No residential requirement for representation

A new political party has been formed to represent ex-pat New Zealanders.

. . . The Expatriate Party of New Zealand (the Expats) say they’ve gained the minimum 500 paid members required to register their party over the weekend in Perth, Western Australia.

The membership forms collected in Perth by 10 volunteers, with a take-up rate above 90 percent, will be submitted to the Electoral Commission over the next 48 hours for review. . .

Perth-based party spokesman Nick Teulon, originally from Christchurch, said in a statement that the Expats believed it was the New Zealand government’s responsibility to represent all New Zealand citizens, irrespective of where they live and that the Expats would not be lobbying overseas governments.

“Kiwis love Australia and are not looking to the Australian government for the right to vote in Australia or for unemployment benefits as has been widely reported,” he said.

“New Zealanders in Australia are however deeply concerned that successive New Zealand governments have failed to actively and effectively advocate overseas for core residency, health and education rights and they expect the New Zealand government to do so.”
I can understand why people feel aggrieved they don’t get the same rights in Australia as Australians do here, but when Australia is facing years of huge deficits, this isn’t going to be a priority for public spending.
If the ex-pats are so enamoured of Australia, and living and working there for years and want the rights of Australian citizens, why don’t they apply for citizenship?

The Expats would lobby for the repeal of the section of the New Zealand Electoral Act which disqualifies New Zealand citizens from voting if they have not visited New Zealand in the last three years.

Mr Teulon said the apparent justification for the law was that Kiwis who had left New Zealand were no longer in touch with New Zealand issues. However, the internet and proliferation of online news sources had changed that.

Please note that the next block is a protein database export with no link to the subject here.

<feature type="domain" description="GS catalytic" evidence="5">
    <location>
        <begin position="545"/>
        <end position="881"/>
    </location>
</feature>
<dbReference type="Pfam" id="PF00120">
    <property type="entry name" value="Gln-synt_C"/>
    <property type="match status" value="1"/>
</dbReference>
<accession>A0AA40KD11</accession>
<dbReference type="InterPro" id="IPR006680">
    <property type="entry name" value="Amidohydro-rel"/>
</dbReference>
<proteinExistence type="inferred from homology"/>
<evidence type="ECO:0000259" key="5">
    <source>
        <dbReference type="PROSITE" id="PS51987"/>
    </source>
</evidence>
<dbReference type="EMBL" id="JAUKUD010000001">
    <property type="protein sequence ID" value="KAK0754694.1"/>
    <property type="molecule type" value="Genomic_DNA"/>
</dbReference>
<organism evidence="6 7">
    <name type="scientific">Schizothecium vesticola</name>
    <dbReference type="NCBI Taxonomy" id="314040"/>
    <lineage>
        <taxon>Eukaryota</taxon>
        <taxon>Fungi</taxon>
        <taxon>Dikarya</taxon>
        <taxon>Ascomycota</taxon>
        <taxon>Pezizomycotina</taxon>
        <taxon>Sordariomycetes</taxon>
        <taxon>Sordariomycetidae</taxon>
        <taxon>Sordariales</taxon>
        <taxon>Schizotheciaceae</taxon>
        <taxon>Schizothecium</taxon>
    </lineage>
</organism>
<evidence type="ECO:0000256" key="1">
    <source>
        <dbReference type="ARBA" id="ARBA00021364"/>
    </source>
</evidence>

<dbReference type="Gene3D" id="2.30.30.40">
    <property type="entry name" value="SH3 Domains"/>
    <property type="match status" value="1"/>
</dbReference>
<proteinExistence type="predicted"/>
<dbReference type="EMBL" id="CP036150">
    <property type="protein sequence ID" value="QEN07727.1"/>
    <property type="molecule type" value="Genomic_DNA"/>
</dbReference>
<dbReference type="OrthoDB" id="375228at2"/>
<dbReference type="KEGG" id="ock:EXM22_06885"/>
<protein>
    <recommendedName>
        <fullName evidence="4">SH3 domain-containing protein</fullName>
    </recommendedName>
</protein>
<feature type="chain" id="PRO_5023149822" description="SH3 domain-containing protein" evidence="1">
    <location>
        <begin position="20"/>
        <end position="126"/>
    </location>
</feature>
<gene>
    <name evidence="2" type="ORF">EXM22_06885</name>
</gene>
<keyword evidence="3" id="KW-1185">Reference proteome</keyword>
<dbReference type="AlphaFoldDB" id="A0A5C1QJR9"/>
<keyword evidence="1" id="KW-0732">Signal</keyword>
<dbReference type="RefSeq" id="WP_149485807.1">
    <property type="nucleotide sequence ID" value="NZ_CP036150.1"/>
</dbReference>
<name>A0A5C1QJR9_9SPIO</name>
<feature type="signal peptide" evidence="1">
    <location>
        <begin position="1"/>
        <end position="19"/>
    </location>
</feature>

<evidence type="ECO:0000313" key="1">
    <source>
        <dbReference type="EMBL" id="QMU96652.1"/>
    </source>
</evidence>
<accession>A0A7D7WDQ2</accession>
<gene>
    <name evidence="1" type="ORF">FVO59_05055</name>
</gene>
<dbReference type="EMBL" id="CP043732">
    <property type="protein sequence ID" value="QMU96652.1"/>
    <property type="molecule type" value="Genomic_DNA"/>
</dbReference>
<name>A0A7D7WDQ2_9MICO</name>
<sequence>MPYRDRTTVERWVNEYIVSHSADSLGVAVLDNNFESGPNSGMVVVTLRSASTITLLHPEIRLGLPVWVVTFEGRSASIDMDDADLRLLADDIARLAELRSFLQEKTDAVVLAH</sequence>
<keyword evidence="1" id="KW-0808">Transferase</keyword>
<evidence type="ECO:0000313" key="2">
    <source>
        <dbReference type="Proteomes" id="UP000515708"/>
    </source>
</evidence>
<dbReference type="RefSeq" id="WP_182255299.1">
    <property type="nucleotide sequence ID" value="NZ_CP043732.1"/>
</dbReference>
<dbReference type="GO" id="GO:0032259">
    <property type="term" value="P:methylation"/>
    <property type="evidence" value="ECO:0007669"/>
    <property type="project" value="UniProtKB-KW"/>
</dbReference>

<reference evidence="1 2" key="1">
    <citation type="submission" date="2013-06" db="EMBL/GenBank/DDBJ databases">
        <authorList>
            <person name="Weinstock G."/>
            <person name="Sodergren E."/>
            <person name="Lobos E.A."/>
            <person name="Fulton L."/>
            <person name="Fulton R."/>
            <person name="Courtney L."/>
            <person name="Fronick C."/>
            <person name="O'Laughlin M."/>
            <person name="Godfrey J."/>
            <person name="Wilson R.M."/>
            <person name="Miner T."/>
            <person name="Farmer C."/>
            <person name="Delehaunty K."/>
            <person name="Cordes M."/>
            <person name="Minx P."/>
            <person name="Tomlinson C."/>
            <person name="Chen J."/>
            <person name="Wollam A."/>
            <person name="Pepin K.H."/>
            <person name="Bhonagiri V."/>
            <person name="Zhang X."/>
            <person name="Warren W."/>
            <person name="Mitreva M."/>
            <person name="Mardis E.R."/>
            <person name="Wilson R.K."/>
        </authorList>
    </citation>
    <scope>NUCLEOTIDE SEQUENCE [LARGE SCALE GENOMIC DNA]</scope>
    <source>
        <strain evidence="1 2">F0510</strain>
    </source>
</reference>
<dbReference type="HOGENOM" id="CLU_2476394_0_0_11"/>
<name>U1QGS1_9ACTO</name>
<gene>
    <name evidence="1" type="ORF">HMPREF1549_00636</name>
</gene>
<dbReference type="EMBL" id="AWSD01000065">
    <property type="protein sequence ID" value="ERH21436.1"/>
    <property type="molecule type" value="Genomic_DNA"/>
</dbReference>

The same law also makes such expats ineligible to stand for parliament.

We don’t have a residential requirement for representation. But it’s not unreasonable to expect a little more commitment to your  country than following the news on-line if you want the right to vote.

You don’t have to live here permanently and it’s not a particularly onerous requirement to turn up here once every three years.

The 500 members requirement is a very low hurdle but would-be parties do have to do more than that to register.

Even if it does get registered, a quick look at the results for all the other fringe parties in past elections show what’s likely to happen to the Expats -  they will get a tiny percentage of the votes then disappear.

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3 Responses to No residential requirement for representation

  1. J Bloggs says:

    Assuming they got 5% of the votes – who is going to come back from their overseas life to represent them in parliament?

  2. Sarah says:

    “We don’t have a residential requirement for representation. But it’s not unreasonable to expect a little more commitment to your country than following the news on-line if you want the right to vote” – a lot of expats own property in NZ, have family in NZ, plan to come back to NZ! they have commitment – big commitment and still are New Zealanders.

    “Even if it does get registered, a quick look at the results for all the other fringe parties in past elections show what’s likely to happen to the Expats – they will get a tiny percentage of the votes then disappear” – approx 1million expats, 120,000 votes for 5% party vote… I wouldn’t laugh this off too quickly. They could hold the balance of power..!

  3. homepaddock says:

    How many people like that wouldn’t come back at least once in three years?

    The party isn’t even registered yet. Look at other would-be parties and see how they fared in previous elections.

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